Discovering bioactive compounds for bone growth: the osteogenicity of marine organism-derived extracts

  • Matthew Allen Carson

Student thesis: Doctoral ThesisDoctor of Philosophy

Abstract

Through the current trend for bioprospecting, marine organisms - particularly algae - are becoming increasingly known for their osteogenic potential. Such organisms may provide novel treatment options for osteoporosis and other musculoskeletal conditions, helping to address their large healthcare burden and the limitations of current therapies. This study focused on screening for marine-organism derived osteogenic (promoting bone formation) activity, using extracts produced from a wide range of taxonomic groups sourced from the west coast of Ireland. In total, 100+ extracts were screened in vitro for their osteogenic potential, using both a human foetal osteoblast (hFOB) cell line and human bone marrow derived stromal cells (hBMSCs - primary cells). Extracts were tested for cytotoxicity, as well as their effects on cell proliferation and differentiation, both through changes in alkaline phosphatase expression and eventual mineralisation levels.
A small subset of promising extracts were subsequently tested in vivo, using two zebrafish models; one investigating operculum bone growth in juveniles and the other caudal fin regeneration in adults. The operculum system was particularly effective, showing a large number of extracts to significantly increase the degree of bone growth relative to control. Of those extracts tested, red algae were particularly active, with species such as Ceramium secundatum, Ceramium pallidum and Plocamium lyngbyanum showing excellent effects. Taking P. lyngbyanum as an example, increases compared to control of approximately 120% were seen for hBMSC proliferation, +100% for differentiation, +200% for mineralisation and +60% for zebrafish operculum bone growth. If also active in humans, these extracts could help to promote bone growth in those suffering from conditions such as osteoporosis; allowing increases in bone mineral density, a better quality of life and reduced costs for NHS services. Future work should focus on elucidating the exact bioactive component of each extract and its mechanism of effect.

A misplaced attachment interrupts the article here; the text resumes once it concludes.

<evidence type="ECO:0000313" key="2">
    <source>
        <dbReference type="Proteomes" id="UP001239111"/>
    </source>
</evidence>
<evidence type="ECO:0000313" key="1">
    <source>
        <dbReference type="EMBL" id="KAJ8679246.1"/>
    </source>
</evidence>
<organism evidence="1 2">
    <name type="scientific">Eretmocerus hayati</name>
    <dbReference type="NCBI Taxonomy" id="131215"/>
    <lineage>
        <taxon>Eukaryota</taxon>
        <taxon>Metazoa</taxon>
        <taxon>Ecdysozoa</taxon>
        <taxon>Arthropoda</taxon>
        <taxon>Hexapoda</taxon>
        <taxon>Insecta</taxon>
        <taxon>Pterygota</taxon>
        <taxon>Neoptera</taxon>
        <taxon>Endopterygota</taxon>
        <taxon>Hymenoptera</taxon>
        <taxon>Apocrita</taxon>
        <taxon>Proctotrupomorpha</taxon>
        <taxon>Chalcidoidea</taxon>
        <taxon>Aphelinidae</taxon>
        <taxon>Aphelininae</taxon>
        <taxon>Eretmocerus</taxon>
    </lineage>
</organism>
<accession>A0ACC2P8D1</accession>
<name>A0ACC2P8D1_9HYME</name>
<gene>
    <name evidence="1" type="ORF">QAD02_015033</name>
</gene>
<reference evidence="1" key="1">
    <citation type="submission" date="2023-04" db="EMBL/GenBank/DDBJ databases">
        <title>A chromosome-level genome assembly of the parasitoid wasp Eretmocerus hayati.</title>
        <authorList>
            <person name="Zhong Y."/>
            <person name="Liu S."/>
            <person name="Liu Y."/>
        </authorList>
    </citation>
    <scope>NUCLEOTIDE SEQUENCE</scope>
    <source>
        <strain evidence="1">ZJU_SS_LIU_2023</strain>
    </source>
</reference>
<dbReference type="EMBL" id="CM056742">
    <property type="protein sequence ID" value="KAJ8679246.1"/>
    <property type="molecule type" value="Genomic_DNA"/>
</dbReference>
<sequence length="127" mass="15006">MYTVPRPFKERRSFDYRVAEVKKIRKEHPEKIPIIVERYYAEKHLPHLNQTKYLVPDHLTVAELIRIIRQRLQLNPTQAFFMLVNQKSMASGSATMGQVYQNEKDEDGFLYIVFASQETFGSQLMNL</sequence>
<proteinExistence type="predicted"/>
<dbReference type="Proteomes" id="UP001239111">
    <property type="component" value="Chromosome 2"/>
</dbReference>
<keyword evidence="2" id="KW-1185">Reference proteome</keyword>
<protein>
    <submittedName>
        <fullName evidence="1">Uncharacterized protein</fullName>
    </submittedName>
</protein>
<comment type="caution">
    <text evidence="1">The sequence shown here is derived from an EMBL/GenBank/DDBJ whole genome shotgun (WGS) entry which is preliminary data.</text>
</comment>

Date of AwardMar 2018
Original languageEnglish
Awarding Institution
  • Queen's University Belfast
SupervisorSusan Clarke (Supervisor), John Nelson (Supervisor) & Brendan Gilmore (Supervisor)

Keywords

  • bioactivity screening
  • osteogenic compounds
  • marine extract
  • zebrafish
  • Danio rerio
  • mesenchymal stem cells
  • red algae
  • matrix mineralisation
  • Ceramium pallidum
  • Ceramium secundatum
  • Plocamium cartilagineum

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